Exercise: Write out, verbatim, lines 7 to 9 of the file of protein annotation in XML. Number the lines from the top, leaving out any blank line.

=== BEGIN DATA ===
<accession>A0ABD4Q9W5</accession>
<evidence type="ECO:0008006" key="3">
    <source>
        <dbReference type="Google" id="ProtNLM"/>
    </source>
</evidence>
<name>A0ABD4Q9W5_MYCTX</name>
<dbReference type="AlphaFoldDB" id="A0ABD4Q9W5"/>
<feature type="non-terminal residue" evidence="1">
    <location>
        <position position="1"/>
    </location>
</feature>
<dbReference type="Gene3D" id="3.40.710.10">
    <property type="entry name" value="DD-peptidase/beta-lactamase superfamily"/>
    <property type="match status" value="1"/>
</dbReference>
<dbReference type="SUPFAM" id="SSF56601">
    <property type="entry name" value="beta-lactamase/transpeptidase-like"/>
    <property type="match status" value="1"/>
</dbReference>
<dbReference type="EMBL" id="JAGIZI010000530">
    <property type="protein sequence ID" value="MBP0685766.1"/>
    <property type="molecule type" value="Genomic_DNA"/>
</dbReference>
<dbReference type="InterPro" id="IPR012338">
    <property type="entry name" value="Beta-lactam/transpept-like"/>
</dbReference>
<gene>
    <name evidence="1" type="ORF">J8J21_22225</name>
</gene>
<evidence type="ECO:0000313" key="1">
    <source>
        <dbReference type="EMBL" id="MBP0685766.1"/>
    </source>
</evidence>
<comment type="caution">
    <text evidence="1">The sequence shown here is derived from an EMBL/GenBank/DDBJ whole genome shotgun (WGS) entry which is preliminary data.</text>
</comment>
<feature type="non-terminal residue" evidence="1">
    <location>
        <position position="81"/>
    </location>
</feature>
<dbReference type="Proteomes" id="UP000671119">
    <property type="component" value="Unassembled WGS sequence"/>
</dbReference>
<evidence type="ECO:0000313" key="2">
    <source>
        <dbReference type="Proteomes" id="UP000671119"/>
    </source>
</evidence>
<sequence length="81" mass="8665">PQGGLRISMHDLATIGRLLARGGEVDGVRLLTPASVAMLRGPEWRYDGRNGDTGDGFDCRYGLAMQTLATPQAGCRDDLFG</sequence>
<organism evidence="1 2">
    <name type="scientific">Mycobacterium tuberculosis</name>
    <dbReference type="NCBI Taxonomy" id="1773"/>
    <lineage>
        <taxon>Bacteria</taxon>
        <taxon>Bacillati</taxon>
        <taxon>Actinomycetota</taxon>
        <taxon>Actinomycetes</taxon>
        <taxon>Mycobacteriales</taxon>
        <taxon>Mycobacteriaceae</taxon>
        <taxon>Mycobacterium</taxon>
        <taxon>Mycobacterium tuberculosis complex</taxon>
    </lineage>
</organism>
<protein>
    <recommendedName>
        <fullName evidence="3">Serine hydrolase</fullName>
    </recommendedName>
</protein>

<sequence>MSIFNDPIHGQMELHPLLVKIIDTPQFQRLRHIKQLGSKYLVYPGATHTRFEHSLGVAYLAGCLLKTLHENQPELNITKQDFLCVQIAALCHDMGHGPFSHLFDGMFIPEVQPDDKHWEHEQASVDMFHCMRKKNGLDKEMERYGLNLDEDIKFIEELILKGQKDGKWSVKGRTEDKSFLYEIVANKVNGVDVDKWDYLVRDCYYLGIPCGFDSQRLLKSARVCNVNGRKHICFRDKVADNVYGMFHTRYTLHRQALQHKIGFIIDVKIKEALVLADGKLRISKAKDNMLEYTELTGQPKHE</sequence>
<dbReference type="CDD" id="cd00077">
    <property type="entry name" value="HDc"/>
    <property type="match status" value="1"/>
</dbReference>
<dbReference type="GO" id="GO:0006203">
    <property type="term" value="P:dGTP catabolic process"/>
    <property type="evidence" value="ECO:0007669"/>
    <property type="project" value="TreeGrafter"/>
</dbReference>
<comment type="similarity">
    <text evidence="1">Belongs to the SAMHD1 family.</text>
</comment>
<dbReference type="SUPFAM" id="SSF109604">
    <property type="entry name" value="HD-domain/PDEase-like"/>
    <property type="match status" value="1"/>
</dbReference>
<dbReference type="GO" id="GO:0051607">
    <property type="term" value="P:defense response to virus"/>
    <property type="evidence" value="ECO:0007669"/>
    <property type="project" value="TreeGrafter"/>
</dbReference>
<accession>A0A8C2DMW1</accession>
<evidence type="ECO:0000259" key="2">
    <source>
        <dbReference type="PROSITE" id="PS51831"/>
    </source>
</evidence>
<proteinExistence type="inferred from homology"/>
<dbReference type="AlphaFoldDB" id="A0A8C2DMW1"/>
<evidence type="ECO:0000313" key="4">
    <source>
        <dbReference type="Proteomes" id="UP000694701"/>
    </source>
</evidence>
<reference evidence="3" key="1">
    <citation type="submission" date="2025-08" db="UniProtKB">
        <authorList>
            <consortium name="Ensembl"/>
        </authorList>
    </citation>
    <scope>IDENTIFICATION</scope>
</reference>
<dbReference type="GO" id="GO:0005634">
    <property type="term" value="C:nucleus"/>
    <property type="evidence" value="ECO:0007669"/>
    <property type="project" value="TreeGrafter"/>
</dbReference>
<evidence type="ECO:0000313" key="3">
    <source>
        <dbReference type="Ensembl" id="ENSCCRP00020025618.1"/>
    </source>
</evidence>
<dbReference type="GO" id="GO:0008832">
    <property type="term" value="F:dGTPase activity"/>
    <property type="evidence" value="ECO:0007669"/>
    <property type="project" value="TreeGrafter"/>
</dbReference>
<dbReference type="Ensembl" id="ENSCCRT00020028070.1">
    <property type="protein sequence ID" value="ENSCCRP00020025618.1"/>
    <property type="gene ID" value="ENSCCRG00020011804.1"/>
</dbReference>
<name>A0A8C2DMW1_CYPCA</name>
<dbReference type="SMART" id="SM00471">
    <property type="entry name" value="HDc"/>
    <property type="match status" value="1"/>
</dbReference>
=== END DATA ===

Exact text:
<name>A0ABD4Q9W5_MYCTX</name>
<dbReference type="AlphaFoldDB" id="A0ABD4Q9W5"/>
<feature type="non-terminal residue" evidence="1">